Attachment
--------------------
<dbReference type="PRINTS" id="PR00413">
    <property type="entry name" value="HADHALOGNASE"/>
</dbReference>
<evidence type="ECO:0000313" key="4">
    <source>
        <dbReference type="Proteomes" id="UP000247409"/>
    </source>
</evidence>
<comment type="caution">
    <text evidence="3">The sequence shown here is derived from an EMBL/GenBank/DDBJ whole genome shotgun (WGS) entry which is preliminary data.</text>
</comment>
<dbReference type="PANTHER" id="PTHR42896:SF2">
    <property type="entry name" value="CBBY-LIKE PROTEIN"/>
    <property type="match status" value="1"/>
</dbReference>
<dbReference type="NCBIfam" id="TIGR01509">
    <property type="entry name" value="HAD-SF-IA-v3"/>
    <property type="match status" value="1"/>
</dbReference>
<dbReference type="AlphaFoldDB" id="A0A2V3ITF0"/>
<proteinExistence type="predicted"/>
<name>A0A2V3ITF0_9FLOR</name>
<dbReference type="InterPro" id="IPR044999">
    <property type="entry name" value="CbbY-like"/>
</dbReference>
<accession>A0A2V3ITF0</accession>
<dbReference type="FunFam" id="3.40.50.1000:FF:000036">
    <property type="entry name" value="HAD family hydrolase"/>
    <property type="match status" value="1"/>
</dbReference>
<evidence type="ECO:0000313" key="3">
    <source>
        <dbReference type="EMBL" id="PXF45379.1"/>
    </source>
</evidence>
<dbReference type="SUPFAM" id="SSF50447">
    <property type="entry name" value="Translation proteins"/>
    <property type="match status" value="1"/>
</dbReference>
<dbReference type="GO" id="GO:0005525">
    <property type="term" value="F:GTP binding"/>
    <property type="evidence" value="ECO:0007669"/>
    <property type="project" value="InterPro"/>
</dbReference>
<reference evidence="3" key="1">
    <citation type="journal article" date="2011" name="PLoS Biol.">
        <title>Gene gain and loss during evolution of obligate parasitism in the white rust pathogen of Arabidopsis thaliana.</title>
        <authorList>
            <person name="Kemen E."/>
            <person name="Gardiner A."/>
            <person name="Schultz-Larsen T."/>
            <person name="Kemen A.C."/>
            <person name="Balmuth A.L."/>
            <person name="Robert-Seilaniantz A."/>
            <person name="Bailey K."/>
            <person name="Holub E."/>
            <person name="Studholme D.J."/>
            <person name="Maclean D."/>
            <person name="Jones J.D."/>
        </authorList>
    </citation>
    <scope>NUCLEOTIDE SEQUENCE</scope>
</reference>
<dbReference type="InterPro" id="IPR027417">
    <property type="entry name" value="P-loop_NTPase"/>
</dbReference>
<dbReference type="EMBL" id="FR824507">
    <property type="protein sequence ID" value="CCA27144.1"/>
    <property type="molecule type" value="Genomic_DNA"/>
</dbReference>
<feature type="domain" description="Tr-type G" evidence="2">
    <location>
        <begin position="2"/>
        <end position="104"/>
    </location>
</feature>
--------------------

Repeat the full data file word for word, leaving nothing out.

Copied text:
<dbReference type="PRINTS" id="PR00413">
    <property type="entry name" value="HADHALOGNASE"/>
</dbReference>
<evidence type="ECO:0000313" key="4">
    <source>
        <dbReference type="Proteomes" id="UP000247409"/>
    </source>
</evidence>
<comment type="caution">
    <text evidence="3">The sequence shown here is derived from an EMBL/GenBank/DDBJ whole genome shotgun (WGS) entry which is preliminary data.</text>
</comment>
<dbReference type="PANTHER" id="PTHR42896:SF2">
    <property type="entry name" value="CBBY-LIKE PROTEIN"/>
    <property type="match status" value="1"/>
</dbReference>
<dbReference type="NCBIfam" id="TIGR01509">
    <property type="entry name" value="HAD-SF-IA-v3"/>
    <property type="match status" value="1"/>
</dbReference>
<dbReference type="AlphaFoldDB" id="A0A2V3ITF0"/>
<proteinExistence type="predicted"/>
<name>A0A2V3ITF0_9FLOR</name>
<dbReference type="InterPro" id="IPR044999">
    <property type="entry name" value="CbbY-like"/>
</dbReference>
<accession>A0A2V3ITF0</accession>
<dbReference type="FunFam" id="3.40.50.1000:FF:000036">
    <property type="entry name" value="HAD family hydrolase"/>
    <property type="match status" value="1"/>
</dbReference>
<evidence type="ECO:0000313" key="3">
    <source>
        <dbReference type="EMBL" id="PXF45379.1"/>
    </source>
</evidence>
<dbReference type="SUPFAM" id="SSF50447">
    <property type="entry name" value="Translation proteins"/>
    <property type="match status" value="1"/>
</dbReference>
<dbReference type="GO" id="GO:0005525">
    <property type="term" value="F:GTP binding"/>
    <property type="evidence" value="ECO:0007669"/>
    <property type="project" value="InterPro"/>
</dbReference>
<reference evidence="3" key="1">
    <citation type="journal article" date="2011" name="PLoS Biol.">
        <title>Gene gain and loss during evolution of obligate parasitism in the white rust pathogen of Arabidopsis thaliana.</title>
        <authorList>
            <person name="Kemen E."/>
            <person name="Gardiner A."/>
            <person name="Schultz-Larsen T."/>
            <person name="Kemen A.C."/>
            <person name="Balmuth A.L."/>
            <person name="Robert-Seilaniantz A."/>
            <person name="Bailey K."/>
            <person name="Holub E."/>
            <person name="Studholme D.J."/>
            <person name="Maclean D."/>
            <person name="Jones J.D."/>
        </authorList>
    </citation>
    <scope>NUCLEOTIDE SEQUENCE</scope>
</reference>
<dbReference type="InterPro" id="IPR027417">
    <property type="entry name" value="P-loop_NTPase"/>
</dbReference>
<dbReference type="EMBL" id="FR824507">
    <property type="protein sequence ID" value="CCA27144.1"/>
    <property type="molecule type" value="Genomic_DNA"/>
</dbReference>
<feature type="domain" description="Tr-type G" evidence="2">
    <location>
        <begin position="2"/>
        <end position="104"/>
    </location>
</feature>